Contextual Theologies and Historical Studies. One of the dramatic shifts taking place in the last decades of the twentieth century was the worldwide emergence of contextual theologies. Contextual theologies include, among others, theologies that are local, constructive, indigenous, liberationist, and feminist. Set in juxtaposition with longstanding theological positions that have shaped ecclesiastical histories and ecclesial identities, these contemporary theological positions often represent efforts to communicate the Christian Gospel more effectively in situations where peoples and cultures have been misunderstood, threatened, and devalued by past missionary mediation of Christian beliefs and practices. In an effort to understand more fully the meaning of the Christian Gospel amidst diverse peoples, cultures, and contexts, contextual theologies give rise to tensions as well as opportunities for growth within and beyond Christian churches and faith communities. The direct implications of these collisions and convergences for mission theology are numerous. Inasmuch as centuries of contributions to the study of theology have been formulated in accord with Western categories of thought and embedded in Western European cultures, the contemporary challenge that theologians face is one of effectively demonstrating and communicating that the Church's participation in the missio Dei requires attentiveness to tradition and revelation as well as attentiveness to contextual experience and historical consciousness. In this regard, mission theology is also indebted to the findings and insights of numerous historical-critical studies of Christian missionary activity. In effect, mission theology is a crucible for theological investigation as it endeavors to affirm both that which is essential to the universal kerygma and that which is particular to the effective proclamation of the Gospel in a given context. This specific theological task is critical and complex inasmuch as there is a wide diversity of methods in contextual theologies (see S. Bevans [1992]).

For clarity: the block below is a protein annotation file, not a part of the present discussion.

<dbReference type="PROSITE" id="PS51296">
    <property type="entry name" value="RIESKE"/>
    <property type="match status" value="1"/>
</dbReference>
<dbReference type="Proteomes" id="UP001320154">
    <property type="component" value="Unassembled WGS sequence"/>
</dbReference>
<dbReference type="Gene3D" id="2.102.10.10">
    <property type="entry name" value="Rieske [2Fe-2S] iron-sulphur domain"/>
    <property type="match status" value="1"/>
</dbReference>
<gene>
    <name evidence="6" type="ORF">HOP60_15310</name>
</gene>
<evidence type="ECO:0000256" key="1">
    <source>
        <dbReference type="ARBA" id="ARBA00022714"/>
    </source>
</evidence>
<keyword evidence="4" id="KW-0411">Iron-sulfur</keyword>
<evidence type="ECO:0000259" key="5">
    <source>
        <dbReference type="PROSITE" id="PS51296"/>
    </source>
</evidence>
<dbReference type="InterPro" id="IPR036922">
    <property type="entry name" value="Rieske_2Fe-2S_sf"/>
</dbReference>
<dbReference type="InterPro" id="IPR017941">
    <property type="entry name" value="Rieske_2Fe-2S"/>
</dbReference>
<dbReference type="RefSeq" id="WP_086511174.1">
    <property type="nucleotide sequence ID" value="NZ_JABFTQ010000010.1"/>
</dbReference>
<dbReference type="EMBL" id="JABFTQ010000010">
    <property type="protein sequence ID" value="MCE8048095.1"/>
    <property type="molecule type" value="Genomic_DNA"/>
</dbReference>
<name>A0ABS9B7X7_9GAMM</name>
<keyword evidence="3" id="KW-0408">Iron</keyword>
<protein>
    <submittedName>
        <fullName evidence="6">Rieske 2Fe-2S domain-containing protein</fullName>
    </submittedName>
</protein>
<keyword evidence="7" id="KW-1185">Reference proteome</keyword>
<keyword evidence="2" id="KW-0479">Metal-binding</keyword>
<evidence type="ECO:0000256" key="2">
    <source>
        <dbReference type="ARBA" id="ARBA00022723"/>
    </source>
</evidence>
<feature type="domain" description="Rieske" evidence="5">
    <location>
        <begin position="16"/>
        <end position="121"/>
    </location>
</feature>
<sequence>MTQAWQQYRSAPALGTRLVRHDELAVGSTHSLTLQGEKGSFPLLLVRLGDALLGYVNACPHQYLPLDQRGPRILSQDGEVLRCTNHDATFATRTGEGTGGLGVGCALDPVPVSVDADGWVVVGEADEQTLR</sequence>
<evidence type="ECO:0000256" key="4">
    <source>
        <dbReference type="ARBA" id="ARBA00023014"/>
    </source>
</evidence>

Social Scientific Insights. The social sciences, particularly cultural anthropology, sociology, psychology, linguistics, semiotics, social psychology, political science, and economics, have had a significant influence on mission theology. First, the social sciences have allowed missionaries and mission-sending societies to gather data, evaluate findings, and interpret information about various aspects of missionary practice. Second, they have provided theologians with additional conceptual tools for understanding the social processes through which individuals, communities, and societies make meaning of the realities in which they find themselves. Insights from the social sciences have enabled theologians to explore the relationship between key theological concepts from the Christian tradition and fundamental human experiences that are shaped by social interactions, cultural values, and worldviews. One example is the grounding of mission theology in a Eucharistic theology that is informed by the Christian tradition as well as by an understanding of rituals and symbols associated with food, feeding, and nurturing. Another example includes the incorporation of concepts such as stewardship and jubilee into a mission theology that is also attuned to questions of justice and the sociopolitical implications of a global market economy and the international debt crisis. Finally, to the extent that communication is critical to the process of evangelization, mission theology is enhanced by the use of more effective images, metaphors, and symbols or a more perceptive understanding of human development, gender differences, and ethnic identity.